Prepaying farm expenses as a tax planning tool

Brian E. Ravencraft
Brian E. Ravencraft

Farmers typically pay for seed, fertilizer, and other inputs in one year and use the items in the subsequent year. There are many reasons to do so, such as: obtaining a lower purchase price, guarantee the availability of the particular item, and of course for tax planning purposes. Typically larger farmers can spend tens of thousands of dollars on year-end prepaid expenses in order to adjust taxable income to a desired level; therefore, it is extremely important that farmers adhere to the IRS rules regarding prepaid expenses.

The IRS allows farm-related taxpayers to deduct costs of farm supplies in the year the purchase is made versus the year in which such purchases are used; however, the prepaid purchases of farm supplies are limited generally to 50% of other deductible farm expenses (all deductions except supplies) for the year.

A “Farm related taxpayer” is someone who meets any of the following tests: (1) The main home is on the farm, (2) The principal business is farming or (3 ) a member of your family meets (1) or (2). For this definition, your family includes the taxpayer’s brother and sisters, spouse, parents, grandparents, children, grandchildren, aunts, uncles and their children.

Farm related taxpayers wanting to deduct the costs of prepaid farm supplies must use the cash method of accounting. Prepaid farm supplies are amounts the farmer pays during the year for feed, seed, fertilizer and similar farm supplies not used or consumed during the year. Other deductible farm expenses are all the other amounts allowable (such as deductions for wages, amortization and depreciation, interest expense and property taxes) other than the prepaid farm supplies. Costs that must be capitalized are not included in the 50% test. Prepaid farm expenses that exceed 50% of the other deductible expenses may only be deducted as the purchased items are consumed (typically the following year).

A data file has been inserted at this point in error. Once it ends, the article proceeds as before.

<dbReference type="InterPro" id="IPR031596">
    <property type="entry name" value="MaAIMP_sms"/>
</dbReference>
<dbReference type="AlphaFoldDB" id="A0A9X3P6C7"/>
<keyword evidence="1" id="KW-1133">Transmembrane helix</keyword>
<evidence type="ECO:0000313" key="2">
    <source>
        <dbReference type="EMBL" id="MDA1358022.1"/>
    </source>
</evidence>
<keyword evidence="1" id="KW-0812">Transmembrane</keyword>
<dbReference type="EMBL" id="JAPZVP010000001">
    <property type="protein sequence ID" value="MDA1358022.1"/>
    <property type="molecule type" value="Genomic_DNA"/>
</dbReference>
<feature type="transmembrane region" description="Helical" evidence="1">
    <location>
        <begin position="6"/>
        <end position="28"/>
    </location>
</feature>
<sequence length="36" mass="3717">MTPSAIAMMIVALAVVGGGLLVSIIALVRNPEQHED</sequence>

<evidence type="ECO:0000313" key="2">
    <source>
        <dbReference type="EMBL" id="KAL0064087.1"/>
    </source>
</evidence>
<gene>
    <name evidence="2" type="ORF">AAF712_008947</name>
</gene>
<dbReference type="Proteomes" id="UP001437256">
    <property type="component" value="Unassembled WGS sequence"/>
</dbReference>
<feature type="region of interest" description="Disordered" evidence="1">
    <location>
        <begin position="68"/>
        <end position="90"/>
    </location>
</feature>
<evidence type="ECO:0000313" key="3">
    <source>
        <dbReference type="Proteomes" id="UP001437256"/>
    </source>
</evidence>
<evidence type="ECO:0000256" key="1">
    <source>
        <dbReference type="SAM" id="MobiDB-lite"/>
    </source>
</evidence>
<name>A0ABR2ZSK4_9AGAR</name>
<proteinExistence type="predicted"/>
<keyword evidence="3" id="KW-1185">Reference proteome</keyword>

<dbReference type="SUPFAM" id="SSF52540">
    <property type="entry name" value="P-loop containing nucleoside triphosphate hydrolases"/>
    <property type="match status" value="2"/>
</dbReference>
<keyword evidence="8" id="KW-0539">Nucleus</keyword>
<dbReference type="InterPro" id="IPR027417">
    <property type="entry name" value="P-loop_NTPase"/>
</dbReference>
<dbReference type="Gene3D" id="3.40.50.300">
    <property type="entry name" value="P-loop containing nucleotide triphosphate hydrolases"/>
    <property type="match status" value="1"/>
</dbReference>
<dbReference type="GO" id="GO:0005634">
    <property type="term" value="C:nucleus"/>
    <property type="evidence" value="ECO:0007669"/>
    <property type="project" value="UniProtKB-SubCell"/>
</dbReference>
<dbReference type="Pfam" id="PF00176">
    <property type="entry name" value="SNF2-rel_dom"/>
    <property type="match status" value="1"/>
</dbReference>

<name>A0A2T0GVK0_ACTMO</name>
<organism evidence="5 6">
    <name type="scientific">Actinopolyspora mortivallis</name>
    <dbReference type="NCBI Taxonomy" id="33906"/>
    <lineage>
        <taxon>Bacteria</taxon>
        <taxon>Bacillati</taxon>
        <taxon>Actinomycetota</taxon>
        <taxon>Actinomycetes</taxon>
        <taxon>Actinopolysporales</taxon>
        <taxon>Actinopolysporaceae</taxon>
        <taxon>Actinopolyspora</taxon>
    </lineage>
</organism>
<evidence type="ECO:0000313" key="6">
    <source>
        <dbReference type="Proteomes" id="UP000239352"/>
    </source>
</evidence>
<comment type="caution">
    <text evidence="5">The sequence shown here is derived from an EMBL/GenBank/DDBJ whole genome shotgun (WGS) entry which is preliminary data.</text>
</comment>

Example: In 2015, you bought seed ($5,000) and fertilizer ($8,000) for use on the farm in the following year. The total prepaid farm supply expense for 2015 is $13,000. Your other deductible expenses totaled $24,000 for 2015. Therefore, the deduction for prepaid farm supplies may not exceed $12,000 (50% of the $24,000) for 2015. The excess paid for farm supplies of $1,000 ($13,000 to $12,000) is deductible in 2016 when you use or consume the supplies.

Additional criteria/guidelines for deducting prepaid supplies should also be considered as explained in IRS Revenue Ruling 79-229:

  1. Actual purchase vs. deposit. The expenditure must be an actual purchase and not just a deposit to buy in the future. This guideline is one for the most concern, if audited. If your invoice just states “Seed – $25,000,” you more than likely have a problem substantiating a prepaid expense. The invoice must clearly specify a definite quantity, quality and price for the items purchased. In addition, there should be no right to refund or repurchase noted on the invoice.
  2. Business purpose. The expenditure must have a business purpose other than tax avoidance. As we discussed before, farmers usually prepay in order to secure adequate quantities, obtain discounts and hedge the expectation of rising prices. All of these reasons provide a business purpose for prepaying.
  3. No income distortion The expenditure must not result in a material distortion of income; that is, the farmer’s prepaid purchases cannot extend beyond 12 months or the end of the next tax year.

Exceptions to the 50% rule do exist. For a farm related taxpayer, the 50% test is waived and prepaid farm expenses may be ducted in full if:

  1. the farmer has prepaid farm expenses in excess of 50% of the other farm expenses because of a change in business operations directly attributable to extraordinary circumstances, such as drought or changes in government crop diversion programs; or
  2. the farmer has an aggregate prepaid farm expenses for the preceding three tax years that are less than 50% of the aggregate other deductible expenses for those three tax years. This exception is a significant privilege and might be used when either markets or weather causes significant fluctuations in potential taxable income for a particular year.

In conclusion, farmers should be aware of the unique definitions and guidelines related to prepayment of farm expenses in order to navigate the IRS requirements and properly plan for taxes.


Brian E. Ravencraft, CPA, CGMA is a Principal with Holbrook & Manter, CPAs. Brian has been with Holbrook & Manter since 1995, primarily focusing on the areas of Tax Consulting and Management Advisory Services within several firm service areas, focusing on agri-business and closely held businesses and their owners. Holbrook & Manter is a professional services firm founded in 1919 and we are unique in that we offer the resources of a large firm without compromising the focused and responsive personal attention that each client deserves. You can reach Brian through or at


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  1. Thank you for taking the time to share this well-researched and informative post.
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